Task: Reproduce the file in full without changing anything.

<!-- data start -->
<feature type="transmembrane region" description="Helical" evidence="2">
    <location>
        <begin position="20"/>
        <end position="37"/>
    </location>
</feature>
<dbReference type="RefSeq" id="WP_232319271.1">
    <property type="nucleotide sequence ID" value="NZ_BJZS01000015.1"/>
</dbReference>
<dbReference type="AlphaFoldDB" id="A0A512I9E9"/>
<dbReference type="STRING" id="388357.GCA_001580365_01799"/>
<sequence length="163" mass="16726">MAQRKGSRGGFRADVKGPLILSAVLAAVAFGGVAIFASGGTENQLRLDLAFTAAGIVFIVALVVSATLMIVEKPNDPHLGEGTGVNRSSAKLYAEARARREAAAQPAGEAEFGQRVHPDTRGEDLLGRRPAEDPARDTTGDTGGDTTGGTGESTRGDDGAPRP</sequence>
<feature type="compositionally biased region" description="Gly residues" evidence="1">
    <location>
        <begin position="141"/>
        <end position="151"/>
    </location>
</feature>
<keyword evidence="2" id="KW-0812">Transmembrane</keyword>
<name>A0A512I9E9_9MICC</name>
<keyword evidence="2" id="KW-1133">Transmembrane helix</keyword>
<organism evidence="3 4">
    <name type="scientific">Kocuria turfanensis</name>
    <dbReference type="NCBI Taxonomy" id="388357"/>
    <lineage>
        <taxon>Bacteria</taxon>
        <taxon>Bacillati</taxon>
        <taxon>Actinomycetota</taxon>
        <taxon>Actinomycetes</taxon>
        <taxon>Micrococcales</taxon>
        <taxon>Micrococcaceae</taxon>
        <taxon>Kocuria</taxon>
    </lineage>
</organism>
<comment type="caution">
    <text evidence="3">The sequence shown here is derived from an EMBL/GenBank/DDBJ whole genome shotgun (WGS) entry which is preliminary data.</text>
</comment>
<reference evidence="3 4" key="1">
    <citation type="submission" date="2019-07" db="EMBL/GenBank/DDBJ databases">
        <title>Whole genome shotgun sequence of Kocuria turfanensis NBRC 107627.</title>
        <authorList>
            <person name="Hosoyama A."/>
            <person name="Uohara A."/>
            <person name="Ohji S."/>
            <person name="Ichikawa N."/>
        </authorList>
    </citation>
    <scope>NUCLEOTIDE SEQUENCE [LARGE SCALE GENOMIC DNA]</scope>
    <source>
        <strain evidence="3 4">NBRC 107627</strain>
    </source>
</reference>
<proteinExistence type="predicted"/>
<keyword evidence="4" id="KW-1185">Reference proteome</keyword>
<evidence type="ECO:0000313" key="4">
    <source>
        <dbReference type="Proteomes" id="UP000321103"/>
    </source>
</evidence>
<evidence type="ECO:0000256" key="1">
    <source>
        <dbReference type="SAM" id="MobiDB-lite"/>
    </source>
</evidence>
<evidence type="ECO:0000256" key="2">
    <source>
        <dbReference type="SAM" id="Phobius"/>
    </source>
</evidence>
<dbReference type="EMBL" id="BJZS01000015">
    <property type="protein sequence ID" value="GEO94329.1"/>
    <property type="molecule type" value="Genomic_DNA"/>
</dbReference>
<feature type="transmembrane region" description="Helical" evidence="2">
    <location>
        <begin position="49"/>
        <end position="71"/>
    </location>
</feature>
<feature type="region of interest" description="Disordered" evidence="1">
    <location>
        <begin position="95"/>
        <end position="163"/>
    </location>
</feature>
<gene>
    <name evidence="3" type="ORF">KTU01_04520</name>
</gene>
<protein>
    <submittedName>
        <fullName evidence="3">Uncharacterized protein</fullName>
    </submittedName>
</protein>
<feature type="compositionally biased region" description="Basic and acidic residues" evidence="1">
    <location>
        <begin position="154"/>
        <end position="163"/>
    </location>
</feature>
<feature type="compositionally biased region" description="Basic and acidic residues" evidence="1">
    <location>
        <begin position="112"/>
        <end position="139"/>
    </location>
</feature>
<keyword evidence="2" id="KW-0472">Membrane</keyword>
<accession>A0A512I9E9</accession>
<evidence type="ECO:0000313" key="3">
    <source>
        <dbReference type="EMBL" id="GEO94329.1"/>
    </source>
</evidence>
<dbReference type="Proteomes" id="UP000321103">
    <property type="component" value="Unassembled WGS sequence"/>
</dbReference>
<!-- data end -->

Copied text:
<feature type="transmembrane region" description="Helical" evidence="2">
    <location>
        <begin position="20"/>
        <end position="37"/>
    </location>
</feature>
<dbReference type="RefSeq" id="WP_232319271.1">
    <property type="nucleotide sequence ID" value="NZ_BJZS01000015.1"/>
</dbReference>
<dbReference type="AlphaFoldDB" id="A0A512I9E9"/>
<dbReference type="STRING" id="388357.GCA_001580365_01799"/>
<sequence length="163" mass="16726">MAQRKGSRGGFRADVKGPLILSAVLAAVAFGGVAIFASGGTENQLRLDLAFTAAGIVFIVALVVSATLMIVEKPNDPHLGEGTGVNRSSAKLYAEARARREAAAQPAGEAEFGQRVHPDTRGEDLLGRRPAEDPARDTTGDTGGDTTGGTGESTRGDDGAPRP</sequence>
<feature type="compositionally biased region" description="Gly residues" evidence="1">
    <location>
        <begin position="141"/>
        <end position="151"/>
    </location>
</feature>
<keyword evidence="2" id="KW-0812">Transmembrane</keyword>
<name>A0A512I9E9_9MICC</name>
<keyword evidence="2" id="KW-1133">Transmembrane helix</keyword>
<organism evidence="3 4">
    <name type="scientific">Kocuria turfanensis</name>
    <dbReference type="NCBI Taxonomy" id="388357"/>
    <lineage>
        <taxon>Bacteria</taxon>
        <taxon>Bacillati</taxon>
        <taxon>Actinomycetota</taxon>
        <taxon>Actinomycetes</taxon>
        <taxon>Micrococcales</taxon>
        <taxon>Micrococcaceae</taxon>
        <taxon>Kocuria</taxon>
    </lineage>
</organism>
<comment type="caution">
    <text evidence="3">The sequence shown here is derived from an EMBL/GenBank/DDBJ whole genome shotgun (WGS) entry which is preliminary data.</text>
</comment>
<reference evidence="3 4" key="1">
    <citation type="submission" date="2019-07" db="EMBL/GenBank/DDBJ databases">
        <title>Whole genome shotgun sequence of Kocuria turfanensis NBRC 107627.</title>
        <authorList>
            <person name="Hosoyama A."/>
            <person name="Uohara A."/>
            <person name="Ohji S."/>
            <person name="Ichikawa N."/>
        </authorList>
    </citation>
    <scope>NUCLEOTIDE SEQUENCE [LARGE SCALE GENOMIC DNA]</scope>
    <source>
        <strain evidence="3 4">NBRC 107627</strain>
    </source>
</reference>
<proteinExistence type="predicted"/>
<keyword evidence="4" id="KW-1185">Reference proteome</keyword>
<evidence type="ECO:0000313" key="4">
    <source>
        <dbReference type="Proteomes" id="UP000321103"/>
    </source>
</evidence>
<evidence type="ECO:0000256" key="1">
    <source>
        <dbReference type="SAM" id="MobiDB-lite"/>
    </source>
</evidence>
<evidence type="ECO:0000256" key="2">
    <source>
        <dbReference type="SAM" id="Phobius"/>
    </source>
</evidence>
<dbReference type="EMBL" id="BJZS01000015">
    <property type="protein sequence ID" value="GEO94329.1"/>
    <property type="molecule type" value="Genomic_DNA"/>
</dbReference>
<feature type="transmembrane region" description="Helical" evidence="2">
    <location>
        <begin position="49"/>
        <end position="71"/>
    </location>
</feature>
<feature type="region of interest" description="Disordered" evidence="1">
    <location>
        <begin position="95"/>
        <end position="163"/>
    </location>
</feature>
<gene>
    <name evidence="3" type="ORF">KTU01_04520</name>
</gene>
<protein>
    <submittedName>
        <fullName evidence="3">Uncharacterized protein</fullName>
    </submittedName>
</protein>
<feature type="compositionally biased region" description="Basic and acidic residues" evidence="1">
    <location>
        <begin position="154"/>
        <end position="163"/>
    </location>
</feature>
<feature type="compositionally biased region" description="Basic and acidic residues" evidence="1">
    <location>
        <begin position="112"/>
        <end position="139"/>
    </location>
</feature>
<keyword evidence="2" id="KW-0472">Membrane</keyword>
<accession>A0A512I9E9</accession>
<evidence type="ECO:0000313" key="3">
    <source>
        <dbReference type="EMBL" id="GEO94329.1"/>
    </source>
</evidence>
<dbReference type="Proteomes" id="UP000321103">
    <property type="component" value="Unassembled WGS sequence"/>
</dbReference>